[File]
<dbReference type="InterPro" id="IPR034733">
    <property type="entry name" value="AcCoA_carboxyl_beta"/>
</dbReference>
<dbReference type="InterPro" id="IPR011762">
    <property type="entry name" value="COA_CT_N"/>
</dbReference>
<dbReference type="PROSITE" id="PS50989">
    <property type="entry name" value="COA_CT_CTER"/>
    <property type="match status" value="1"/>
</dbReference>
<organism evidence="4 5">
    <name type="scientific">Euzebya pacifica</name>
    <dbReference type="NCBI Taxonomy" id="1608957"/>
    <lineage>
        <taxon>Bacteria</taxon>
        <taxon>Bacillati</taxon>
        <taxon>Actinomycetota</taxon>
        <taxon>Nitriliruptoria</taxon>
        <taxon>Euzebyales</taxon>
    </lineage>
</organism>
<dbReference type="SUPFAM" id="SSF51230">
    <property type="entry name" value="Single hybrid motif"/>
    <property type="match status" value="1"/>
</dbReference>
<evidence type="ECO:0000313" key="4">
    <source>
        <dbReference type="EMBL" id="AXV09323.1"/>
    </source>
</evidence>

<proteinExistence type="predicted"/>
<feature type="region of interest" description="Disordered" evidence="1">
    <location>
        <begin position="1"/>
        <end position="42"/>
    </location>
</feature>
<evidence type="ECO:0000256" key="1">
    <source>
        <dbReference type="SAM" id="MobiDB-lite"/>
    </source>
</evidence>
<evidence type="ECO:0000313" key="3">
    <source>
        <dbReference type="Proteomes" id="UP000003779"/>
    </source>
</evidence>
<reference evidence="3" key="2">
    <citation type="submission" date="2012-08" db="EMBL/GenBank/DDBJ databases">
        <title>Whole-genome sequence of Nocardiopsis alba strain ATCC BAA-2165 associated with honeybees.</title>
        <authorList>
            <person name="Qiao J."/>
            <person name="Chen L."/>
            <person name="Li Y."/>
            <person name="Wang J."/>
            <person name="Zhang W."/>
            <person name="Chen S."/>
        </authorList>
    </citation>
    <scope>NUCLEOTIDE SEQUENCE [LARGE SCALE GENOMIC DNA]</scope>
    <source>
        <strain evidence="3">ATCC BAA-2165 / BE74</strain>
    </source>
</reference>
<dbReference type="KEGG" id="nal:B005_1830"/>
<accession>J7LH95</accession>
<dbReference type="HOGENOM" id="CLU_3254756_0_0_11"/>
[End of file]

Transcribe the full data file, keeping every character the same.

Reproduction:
<dbReference type="InterPro" id="IPR034733">
    <property type="entry name" value="AcCoA_carboxyl_beta"/>
</dbReference>
<dbReference type="InterPro" id="IPR011762">
    <property type="entry name" value="COA_CT_N"/>
</dbReference>
<dbReference type="PROSITE" id="PS50989">
    <property type="entry name" value="COA_CT_CTER"/>
    <property type="match status" value="1"/>
</dbReference>
<organism evidence="4 5">
    <name type="scientific">Euzebya pacifica</name>
    <dbReference type="NCBI Taxonomy" id="1608957"/>
    <lineage>
        <taxon>Bacteria</taxon>
        <taxon>Bacillati</taxon>
        <taxon>Actinomycetota</taxon>
        <taxon>Nitriliruptoria</taxon>
        <taxon>Euzebyales</taxon>
    </lineage>
</organism>
<dbReference type="SUPFAM" id="SSF51230">
    <property type="entry name" value="Single hybrid motif"/>
    <property type="match status" value="1"/>
</dbReference>
<evidence type="ECO:0000313" key="4">
    <source>
        <dbReference type="EMBL" id="AXV09323.1"/>
    </source>
</evidence>

<proteinExistence type="predicted"/>
<feature type="region of interest" description="Disordered" evidence="1">
    <location>
        <begin position="1"/>
        <end position="42"/>
    </location>
</feature>
<evidence type="ECO:0000256" key="1">
    <source>
        <dbReference type="SAM" id="MobiDB-lite"/>
    </source>
</evidence>
<evidence type="ECO:0000313" key="3">
    <source>
        <dbReference type="Proteomes" id="UP000003779"/>
    </source>
</evidence>
<reference evidence="3" key="2">
    <citation type="submission" date="2012-08" db="EMBL/GenBank/DDBJ databases">
        <title>Whole-genome sequence of Nocardiopsis alba strain ATCC BAA-2165 associated with honeybees.</title>
        <authorList>
            <person name="Qiao J."/>
            <person name="Chen L."/>
            <person name="Li Y."/>
            <person name="Wang J."/>
            <person name="Zhang W."/>
            <person name="Chen S."/>
        </authorList>
    </citation>
    <scope>NUCLEOTIDE SEQUENCE [LARGE SCALE GENOMIC DNA]</scope>
    <source>
        <strain evidence="3">ATCC BAA-2165 / BE74</strain>
    </source>
</reference>
<dbReference type="KEGG" id="nal:B005_1830"/>
<accession>J7LH95</accession>
<dbReference type="HOGENOM" id="CLU_3254756_0_0_11"/>